The U.S. labor market is finally improving, just when many of the other economic indicators are wavering.
Jobs are considered a lagging indicator. They typically recover many months after the economy comes out of a recession, and this cycle was no exception. So will troubles in Japan, Libya and elsewhere push up U.S. unemployment later this year?
The U.S. economy is headed for another soft patch brought on by the double shock, said IHS Global Insight chief economist Nariman Behravesh, referring to Japan and upheaval in the oil-producing Arab world.
Assuming oil prices stabilize and Japan's reconstruction and recovery begin in the next few months -- as most economists currently expect -- Behravesh says the soft patch will likely be short-lived. If he's right, the impact on the labor market should be minimal.
Friday brings the March employment report, and economists polled by Reuters are looking for growth of about 188,000 jobs, with the unemployment rate holding steady at 8.9 percent.
This employment report carries a bit more uncertainty than usual because it arrives before some of the early indicators economists rely on to fine-tune their forecasts.
Normally, the jobs report is released after the monthly Institute for Supply Management readings on manufacturing and services, both of which contain employment measures.
Not so this time.
The ISM manufacturing survey comes out on Friday, about 90 minutes after the jobs data, and the services report won't be released until the following week.
That leaves Thursday's weekly jobless claims report as the best guide, and the trend there has been heartening, said Deutsche Bank economist Brett Ryan.
He said payrolls historically have not turned significantly higher until weekly jobless claims broke below the 400,000 barrier. The four-week moving average, which smooths out weekly volatility, has been below that threshold in four of the past five weeks.
That makes him a bit more optimistic than most about Friday's employment figures. He thinks they will show a gain of 200,000 jobs, with the unemployment rate dipping to 8.8 percent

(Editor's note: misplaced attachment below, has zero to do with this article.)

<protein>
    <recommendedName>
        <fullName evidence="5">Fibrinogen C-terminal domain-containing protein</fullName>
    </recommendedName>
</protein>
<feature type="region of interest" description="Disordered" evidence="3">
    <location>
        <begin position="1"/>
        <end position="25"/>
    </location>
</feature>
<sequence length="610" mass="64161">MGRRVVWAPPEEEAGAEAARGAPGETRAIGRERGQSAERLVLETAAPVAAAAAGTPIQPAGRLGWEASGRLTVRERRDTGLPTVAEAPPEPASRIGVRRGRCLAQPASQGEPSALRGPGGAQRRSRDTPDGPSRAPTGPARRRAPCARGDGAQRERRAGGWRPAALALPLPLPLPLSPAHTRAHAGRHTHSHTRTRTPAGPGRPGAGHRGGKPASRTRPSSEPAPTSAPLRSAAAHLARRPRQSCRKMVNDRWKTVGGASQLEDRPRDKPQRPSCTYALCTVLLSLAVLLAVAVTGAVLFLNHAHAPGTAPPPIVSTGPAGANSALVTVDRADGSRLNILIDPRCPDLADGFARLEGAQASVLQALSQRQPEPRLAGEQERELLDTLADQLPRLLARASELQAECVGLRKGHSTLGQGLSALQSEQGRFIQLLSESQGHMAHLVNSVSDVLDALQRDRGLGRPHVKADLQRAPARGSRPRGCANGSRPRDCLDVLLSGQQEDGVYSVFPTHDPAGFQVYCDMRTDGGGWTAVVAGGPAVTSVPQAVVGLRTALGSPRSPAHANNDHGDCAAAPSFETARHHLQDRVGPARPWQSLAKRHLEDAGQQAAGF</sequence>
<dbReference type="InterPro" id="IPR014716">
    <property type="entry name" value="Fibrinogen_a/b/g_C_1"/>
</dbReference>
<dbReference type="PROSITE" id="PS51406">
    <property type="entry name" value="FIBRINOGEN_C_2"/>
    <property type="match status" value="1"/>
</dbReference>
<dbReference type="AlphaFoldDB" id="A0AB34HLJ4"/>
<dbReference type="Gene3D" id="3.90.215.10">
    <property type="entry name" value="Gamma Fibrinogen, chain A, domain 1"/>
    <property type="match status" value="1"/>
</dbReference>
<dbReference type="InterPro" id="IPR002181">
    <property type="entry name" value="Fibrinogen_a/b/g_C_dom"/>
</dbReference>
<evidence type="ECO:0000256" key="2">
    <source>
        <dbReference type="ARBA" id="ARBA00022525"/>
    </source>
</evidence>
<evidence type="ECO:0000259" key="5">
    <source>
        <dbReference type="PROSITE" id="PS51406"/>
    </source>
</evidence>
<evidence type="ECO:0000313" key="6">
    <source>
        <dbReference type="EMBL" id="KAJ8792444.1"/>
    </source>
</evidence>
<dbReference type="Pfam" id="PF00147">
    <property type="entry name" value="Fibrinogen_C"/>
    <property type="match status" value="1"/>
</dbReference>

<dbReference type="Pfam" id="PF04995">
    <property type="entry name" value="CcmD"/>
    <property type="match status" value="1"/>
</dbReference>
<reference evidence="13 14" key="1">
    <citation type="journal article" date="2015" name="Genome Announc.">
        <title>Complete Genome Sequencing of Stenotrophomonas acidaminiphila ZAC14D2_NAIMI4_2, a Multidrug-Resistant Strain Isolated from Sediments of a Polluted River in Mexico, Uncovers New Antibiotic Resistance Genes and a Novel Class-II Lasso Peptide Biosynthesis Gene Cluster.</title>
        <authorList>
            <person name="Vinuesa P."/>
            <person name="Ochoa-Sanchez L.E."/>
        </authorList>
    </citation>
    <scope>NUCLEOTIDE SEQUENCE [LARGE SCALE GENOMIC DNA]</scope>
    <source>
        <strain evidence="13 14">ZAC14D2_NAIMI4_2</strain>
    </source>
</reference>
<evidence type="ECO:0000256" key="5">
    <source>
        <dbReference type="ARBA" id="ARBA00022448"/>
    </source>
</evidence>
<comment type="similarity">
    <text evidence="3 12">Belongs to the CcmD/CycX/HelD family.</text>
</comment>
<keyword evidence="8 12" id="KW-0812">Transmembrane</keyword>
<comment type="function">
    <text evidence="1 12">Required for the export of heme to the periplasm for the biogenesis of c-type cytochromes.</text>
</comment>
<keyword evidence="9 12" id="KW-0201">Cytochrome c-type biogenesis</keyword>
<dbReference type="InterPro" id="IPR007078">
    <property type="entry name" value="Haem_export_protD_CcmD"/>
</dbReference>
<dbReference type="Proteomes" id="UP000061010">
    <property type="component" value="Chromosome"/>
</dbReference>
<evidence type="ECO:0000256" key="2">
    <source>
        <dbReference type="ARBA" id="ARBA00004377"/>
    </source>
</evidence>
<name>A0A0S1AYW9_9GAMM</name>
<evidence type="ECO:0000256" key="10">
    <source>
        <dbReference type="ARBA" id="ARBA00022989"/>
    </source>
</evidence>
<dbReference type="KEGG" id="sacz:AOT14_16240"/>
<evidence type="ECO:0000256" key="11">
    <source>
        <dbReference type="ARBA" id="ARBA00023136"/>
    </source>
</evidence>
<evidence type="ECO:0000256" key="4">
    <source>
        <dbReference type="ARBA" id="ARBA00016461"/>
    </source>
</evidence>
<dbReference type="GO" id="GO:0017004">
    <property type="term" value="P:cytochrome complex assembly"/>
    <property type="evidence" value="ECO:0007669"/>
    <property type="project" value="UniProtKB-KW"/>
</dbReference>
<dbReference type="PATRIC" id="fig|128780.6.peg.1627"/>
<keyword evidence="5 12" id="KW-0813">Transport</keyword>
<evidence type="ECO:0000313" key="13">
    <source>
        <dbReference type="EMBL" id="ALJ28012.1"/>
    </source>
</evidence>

JOBS TRUMP OIL?
Even with the benefit of all the early clues, economists have not had much success in predicting the jobless rate in recent months. It has fallen by more than expected in each of the prior three months, coming down nearly a full percentage point since November. Indeed, the labor market has been among the few positive surprises lately.
Paul Ashworth, an economist with Capital Economics in Toronto, said the U.S. economy appeared to have everything going for it headed into the new year before the run-up in food and energy prices and the Japanese earthquake.
Ironically, the labor market is the only part of the economy still showing any unequivocal signs of improvement, Ashworth said.
Many economists have downgraded growth prospects for the first quarter, partly because of rising oil prices that threaten to curtail consumer spending.
Between the Middle East and North Africa unrest, Japan's disaster and Portugal's deepening debt troubles, global trouble zones have multiplied.
Most of them have a connection to oil.
Friday's ISM reports will offer more insight into how the global economy is coping so far. Even before Japan's earthquake and tsunami, rising food and energy prices were driving up business costs, and that pattern is likely to persist.
The European Central Bank has warned that it is keeping a close eye on inflation pressures and would not hesitate to raise interest rates.
For most central bankers, what matters most is how consumers react to those rising prices, so Wednesday's reading on euro zone consumer inflation expectations bears watching. A similar gauge of U.S. consumer expectations indicated they were edging up modestly in March.
U.S. consumer confidence measures clearly show rising gasoline prices have darkened shoppers' moods. But that has not yet translated into a perceptible drop in spending.
That could be because of the improving jobs picture. When people feel confident that paychecks will keep coming in regularly, paying a bit more at the gasoline pumps isn't quite so unsettling. When customers keep coming through the door, employers are more inclined to hire.
It's a bit of a chicken-and-egg problem, but as long as spending holds up, the labor market should too.
(Editing by Dan Grebler)